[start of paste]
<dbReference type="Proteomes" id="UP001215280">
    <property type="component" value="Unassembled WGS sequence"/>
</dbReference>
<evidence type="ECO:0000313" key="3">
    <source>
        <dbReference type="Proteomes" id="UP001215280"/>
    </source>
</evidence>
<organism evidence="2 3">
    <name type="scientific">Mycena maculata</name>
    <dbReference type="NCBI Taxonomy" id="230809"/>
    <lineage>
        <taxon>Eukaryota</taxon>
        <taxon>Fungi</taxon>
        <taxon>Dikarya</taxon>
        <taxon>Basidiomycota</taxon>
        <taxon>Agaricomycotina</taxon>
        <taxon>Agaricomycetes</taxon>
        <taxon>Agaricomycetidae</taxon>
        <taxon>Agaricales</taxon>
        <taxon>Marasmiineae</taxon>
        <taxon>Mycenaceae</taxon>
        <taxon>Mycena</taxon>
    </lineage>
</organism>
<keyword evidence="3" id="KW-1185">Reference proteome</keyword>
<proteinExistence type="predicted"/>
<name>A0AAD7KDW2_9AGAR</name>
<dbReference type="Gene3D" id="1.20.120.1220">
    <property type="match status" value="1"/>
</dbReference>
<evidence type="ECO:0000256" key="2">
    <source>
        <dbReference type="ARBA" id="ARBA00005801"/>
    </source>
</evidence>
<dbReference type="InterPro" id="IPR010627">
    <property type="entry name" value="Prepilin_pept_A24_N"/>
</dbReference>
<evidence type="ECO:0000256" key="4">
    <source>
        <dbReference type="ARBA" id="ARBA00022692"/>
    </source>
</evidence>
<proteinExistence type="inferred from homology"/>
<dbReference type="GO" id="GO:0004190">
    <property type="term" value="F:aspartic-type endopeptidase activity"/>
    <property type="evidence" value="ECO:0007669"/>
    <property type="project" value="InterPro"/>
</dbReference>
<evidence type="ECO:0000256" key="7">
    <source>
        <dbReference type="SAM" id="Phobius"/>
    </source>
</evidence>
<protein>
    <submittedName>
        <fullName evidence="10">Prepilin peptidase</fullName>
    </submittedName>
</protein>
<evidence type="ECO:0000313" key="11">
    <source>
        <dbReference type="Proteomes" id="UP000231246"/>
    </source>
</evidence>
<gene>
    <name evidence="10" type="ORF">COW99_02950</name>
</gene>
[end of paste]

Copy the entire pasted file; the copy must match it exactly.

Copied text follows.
<dbReference type="Proteomes" id="UP001215280">
    <property type="component" value="Unassembled WGS sequence"/>
</dbReference>
<evidence type="ECO:0000313" key="3">
    <source>
        <dbReference type="Proteomes" id="UP001215280"/>
    </source>
</evidence>
<organism evidence="2 3">
    <name type="scientific">Mycena maculata</name>
    <dbReference type="NCBI Taxonomy" id="230809"/>
    <lineage>
        <taxon>Eukaryota</taxon>
        <taxon>Fungi</taxon>
        <taxon>Dikarya</taxon>
        <taxon>Basidiomycota</taxon>
        <taxon>Agaricomycotina</taxon>
        <taxon>Agaricomycetes</taxon>
        <taxon>Agaricomycetidae</taxon>
        <taxon>Agaricales</taxon>
        <taxon>Marasmiineae</taxon>
        <taxon>Mycenaceae</taxon>
        <taxon>Mycena</taxon>
    </lineage>
</organism>
<keyword evidence="3" id="KW-1185">Reference proteome</keyword>
<proteinExistence type="predicted"/>
<name>A0AAD7KDW2_9AGAR</name>
<dbReference type="Gene3D" id="1.20.120.1220">
    <property type="match status" value="1"/>
</dbReference>
<evidence type="ECO:0000256" key="2">
    <source>
        <dbReference type="ARBA" id="ARBA00005801"/>
    </source>
</evidence>
<dbReference type="InterPro" id="IPR010627">
    <property type="entry name" value="Prepilin_pept_A24_N"/>
</dbReference>
<evidence type="ECO:0000256" key="4">
    <source>
        <dbReference type="ARBA" id="ARBA00022692"/>
    </source>
</evidence>
<proteinExistence type="inferred from homology"/>
<dbReference type="GO" id="GO:0004190">
    <property type="term" value="F:aspartic-type endopeptidase activity"/>
    <property type="evidence" value="ECO:0007669"/>
    <property type="project" value="InterPro"/>
</dbReference>
<evidence type="ECO:0000256" key="7">
    <source>
        <dbReference type="SAM" id="Phobius"/>
    </source>
</evidence>
<protein>
    <submittedName>
        <fullName evidence="10">Prepilin peptidase</fullName>
    </submittedName>
</protein>
<evidence type="ECO:0000313" key="11">
    <source>
        <dbReference type="Proteomes" id="UP000231246"/>
    </source>
</evidence>
<gene>
    <name evidence="10" type="ORF">COW99_02950</name>
</gene>